Pilgrims visit the shrine on a daily basis, bringing candles, flowers, and other small objects.
Candles are an important part of veneration here. Special structures have been built to house them.
Visitors come to the shrine to petition the Virgin for guidance, protection, and forgiveness.
Rakes are used to keep the dirt floor of this shrine clear of debris. Dedicated people look after the shrine.
Plastic flags are seen any time of the year at the shrine. They hang over the benches and flutter in the wind.
Many pilgrims bring retablos, or devotional art, to the shrine and can be understood as prayer in art form.
Statues and images of the Virgin, in her many forms, are found on shelves and candle altars.
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Pinto Lake and the Shrine
Pinto Lake is located in Watsonville, California. Watsonville is primarily a Mexican transnational community just off of the Monterey Bay, about 90 miles south of San Francisco.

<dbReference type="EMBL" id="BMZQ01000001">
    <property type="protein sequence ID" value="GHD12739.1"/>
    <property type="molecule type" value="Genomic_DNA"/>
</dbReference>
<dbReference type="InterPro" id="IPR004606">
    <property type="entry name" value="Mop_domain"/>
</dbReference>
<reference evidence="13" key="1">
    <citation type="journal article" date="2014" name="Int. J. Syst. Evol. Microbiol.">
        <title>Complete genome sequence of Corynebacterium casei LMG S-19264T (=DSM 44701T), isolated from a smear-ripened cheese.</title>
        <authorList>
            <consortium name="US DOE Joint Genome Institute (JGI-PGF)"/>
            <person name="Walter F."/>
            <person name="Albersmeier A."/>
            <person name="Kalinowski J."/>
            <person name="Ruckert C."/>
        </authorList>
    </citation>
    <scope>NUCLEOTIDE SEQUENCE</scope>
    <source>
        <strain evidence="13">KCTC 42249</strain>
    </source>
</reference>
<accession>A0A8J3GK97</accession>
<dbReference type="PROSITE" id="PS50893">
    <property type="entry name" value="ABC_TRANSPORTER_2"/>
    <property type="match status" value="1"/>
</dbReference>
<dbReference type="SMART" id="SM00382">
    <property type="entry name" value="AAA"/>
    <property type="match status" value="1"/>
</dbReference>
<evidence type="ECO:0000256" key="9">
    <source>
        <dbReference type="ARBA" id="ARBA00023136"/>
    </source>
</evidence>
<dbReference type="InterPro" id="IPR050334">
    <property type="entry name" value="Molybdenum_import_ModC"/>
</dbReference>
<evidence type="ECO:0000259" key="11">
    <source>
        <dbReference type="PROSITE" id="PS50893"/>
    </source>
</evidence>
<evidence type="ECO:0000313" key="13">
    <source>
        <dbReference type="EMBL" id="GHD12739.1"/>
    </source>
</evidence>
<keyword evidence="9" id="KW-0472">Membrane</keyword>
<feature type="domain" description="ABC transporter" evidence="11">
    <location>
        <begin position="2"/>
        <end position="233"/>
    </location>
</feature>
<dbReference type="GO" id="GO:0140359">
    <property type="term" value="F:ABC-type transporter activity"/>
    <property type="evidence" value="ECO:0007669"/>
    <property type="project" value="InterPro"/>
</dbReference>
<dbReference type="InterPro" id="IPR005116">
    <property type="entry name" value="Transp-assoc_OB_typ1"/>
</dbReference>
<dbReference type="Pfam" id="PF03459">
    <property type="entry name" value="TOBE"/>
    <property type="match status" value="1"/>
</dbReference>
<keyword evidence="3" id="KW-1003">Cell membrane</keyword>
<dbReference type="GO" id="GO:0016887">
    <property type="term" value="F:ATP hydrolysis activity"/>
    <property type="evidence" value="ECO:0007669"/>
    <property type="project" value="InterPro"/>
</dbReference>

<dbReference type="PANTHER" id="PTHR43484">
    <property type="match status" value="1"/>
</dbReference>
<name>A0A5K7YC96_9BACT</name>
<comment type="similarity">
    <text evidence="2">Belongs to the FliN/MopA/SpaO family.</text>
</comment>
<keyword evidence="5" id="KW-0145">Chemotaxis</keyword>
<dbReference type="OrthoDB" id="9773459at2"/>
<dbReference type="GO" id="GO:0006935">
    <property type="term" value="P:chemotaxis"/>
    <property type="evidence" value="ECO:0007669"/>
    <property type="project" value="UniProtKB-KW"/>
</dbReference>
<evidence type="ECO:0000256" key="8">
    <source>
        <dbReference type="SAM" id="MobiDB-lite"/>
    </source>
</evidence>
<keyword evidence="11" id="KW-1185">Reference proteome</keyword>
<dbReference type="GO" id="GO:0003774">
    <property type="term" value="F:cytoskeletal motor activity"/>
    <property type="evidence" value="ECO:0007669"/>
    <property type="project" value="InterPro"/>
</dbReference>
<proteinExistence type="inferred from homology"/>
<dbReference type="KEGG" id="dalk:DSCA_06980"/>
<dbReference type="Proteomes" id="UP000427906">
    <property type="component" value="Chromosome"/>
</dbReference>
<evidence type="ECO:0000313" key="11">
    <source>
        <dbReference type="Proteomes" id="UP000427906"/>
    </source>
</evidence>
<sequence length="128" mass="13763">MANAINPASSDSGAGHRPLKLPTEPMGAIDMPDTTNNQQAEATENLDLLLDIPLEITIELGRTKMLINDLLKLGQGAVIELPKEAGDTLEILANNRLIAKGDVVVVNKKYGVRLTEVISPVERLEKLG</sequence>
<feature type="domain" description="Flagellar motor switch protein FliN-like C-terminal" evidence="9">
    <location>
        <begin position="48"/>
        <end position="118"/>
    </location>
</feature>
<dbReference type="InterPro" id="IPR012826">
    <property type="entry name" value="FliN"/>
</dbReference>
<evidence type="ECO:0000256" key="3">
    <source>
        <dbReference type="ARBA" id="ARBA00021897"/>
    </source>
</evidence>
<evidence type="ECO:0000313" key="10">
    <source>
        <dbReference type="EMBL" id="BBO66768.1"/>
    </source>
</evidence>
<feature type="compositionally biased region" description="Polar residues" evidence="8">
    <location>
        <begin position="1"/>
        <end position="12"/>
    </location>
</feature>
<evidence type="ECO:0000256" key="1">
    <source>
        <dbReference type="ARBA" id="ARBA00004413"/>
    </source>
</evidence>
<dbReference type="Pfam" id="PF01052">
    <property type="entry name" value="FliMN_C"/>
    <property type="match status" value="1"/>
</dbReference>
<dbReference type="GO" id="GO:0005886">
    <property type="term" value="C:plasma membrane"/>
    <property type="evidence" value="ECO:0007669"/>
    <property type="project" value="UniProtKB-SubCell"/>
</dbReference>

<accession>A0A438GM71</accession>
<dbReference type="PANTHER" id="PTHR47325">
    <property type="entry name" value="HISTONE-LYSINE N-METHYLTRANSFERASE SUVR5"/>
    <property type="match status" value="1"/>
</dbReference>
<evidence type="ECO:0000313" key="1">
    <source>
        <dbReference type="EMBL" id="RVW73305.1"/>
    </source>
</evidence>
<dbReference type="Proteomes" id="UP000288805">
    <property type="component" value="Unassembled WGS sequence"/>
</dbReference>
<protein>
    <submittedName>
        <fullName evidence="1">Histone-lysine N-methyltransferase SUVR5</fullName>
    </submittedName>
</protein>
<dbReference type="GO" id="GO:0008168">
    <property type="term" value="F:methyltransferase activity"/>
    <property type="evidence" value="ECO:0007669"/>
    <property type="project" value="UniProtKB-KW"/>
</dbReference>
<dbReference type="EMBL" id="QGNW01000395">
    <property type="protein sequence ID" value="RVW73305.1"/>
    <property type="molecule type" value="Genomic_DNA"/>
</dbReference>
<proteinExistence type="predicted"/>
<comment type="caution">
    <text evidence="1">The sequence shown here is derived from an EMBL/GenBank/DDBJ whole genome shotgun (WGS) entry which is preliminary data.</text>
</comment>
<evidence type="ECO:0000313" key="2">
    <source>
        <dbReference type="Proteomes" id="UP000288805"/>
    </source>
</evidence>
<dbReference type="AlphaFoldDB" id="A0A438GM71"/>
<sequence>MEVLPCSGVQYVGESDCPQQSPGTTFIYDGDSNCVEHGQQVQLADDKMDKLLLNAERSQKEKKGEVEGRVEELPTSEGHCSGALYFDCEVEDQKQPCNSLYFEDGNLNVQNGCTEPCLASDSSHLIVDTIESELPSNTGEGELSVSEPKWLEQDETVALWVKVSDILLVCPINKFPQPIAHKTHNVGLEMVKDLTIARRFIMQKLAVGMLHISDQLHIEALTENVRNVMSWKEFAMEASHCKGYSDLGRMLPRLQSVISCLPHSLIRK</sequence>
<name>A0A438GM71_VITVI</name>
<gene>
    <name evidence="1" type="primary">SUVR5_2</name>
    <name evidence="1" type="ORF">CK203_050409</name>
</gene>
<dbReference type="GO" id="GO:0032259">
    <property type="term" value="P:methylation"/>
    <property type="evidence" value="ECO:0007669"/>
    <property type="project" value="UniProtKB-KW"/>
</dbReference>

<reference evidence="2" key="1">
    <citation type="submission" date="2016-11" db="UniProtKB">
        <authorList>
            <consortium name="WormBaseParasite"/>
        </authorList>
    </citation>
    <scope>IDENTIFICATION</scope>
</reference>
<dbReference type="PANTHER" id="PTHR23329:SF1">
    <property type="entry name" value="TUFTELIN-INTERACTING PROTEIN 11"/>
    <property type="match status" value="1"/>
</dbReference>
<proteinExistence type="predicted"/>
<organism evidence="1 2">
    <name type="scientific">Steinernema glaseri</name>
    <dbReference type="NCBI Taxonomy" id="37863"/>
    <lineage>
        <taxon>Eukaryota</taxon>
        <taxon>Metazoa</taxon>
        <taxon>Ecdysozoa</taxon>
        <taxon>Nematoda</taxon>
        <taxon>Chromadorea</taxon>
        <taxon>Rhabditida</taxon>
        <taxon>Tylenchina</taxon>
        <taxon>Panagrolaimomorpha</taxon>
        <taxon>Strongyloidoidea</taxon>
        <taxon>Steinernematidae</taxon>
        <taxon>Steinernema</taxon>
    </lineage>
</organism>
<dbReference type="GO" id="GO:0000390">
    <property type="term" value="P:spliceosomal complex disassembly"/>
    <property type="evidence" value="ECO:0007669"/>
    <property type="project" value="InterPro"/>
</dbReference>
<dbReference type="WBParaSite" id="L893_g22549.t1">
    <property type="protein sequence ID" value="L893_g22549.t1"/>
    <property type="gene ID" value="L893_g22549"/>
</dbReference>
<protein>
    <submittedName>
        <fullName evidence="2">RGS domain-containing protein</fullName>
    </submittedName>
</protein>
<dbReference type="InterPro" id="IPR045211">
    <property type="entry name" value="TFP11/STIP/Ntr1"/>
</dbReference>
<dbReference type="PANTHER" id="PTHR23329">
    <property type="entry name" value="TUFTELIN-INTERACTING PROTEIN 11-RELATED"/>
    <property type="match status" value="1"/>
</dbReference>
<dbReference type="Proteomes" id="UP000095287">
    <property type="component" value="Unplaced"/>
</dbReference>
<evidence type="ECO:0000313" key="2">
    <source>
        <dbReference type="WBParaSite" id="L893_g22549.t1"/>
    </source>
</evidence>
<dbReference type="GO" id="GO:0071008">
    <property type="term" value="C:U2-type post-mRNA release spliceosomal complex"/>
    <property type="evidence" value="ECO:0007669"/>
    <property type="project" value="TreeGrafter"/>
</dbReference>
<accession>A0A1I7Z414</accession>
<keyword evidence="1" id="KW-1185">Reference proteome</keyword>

A shrine was formed on the edge of Pinto Lake when a woman named Anita Contreras was distraught and walking along the lake in 1992. She experienced a vision of the Virgin of Guadalupe, who appeared in a conch shell. Her image remained in the bark of an oak tree, which can still be seen today.
Thousands of pilgrims have come to visit the public park to pray, meditate and leave tokens of petition or gratitude (or milagros) for the Virgin of Pinto Lake.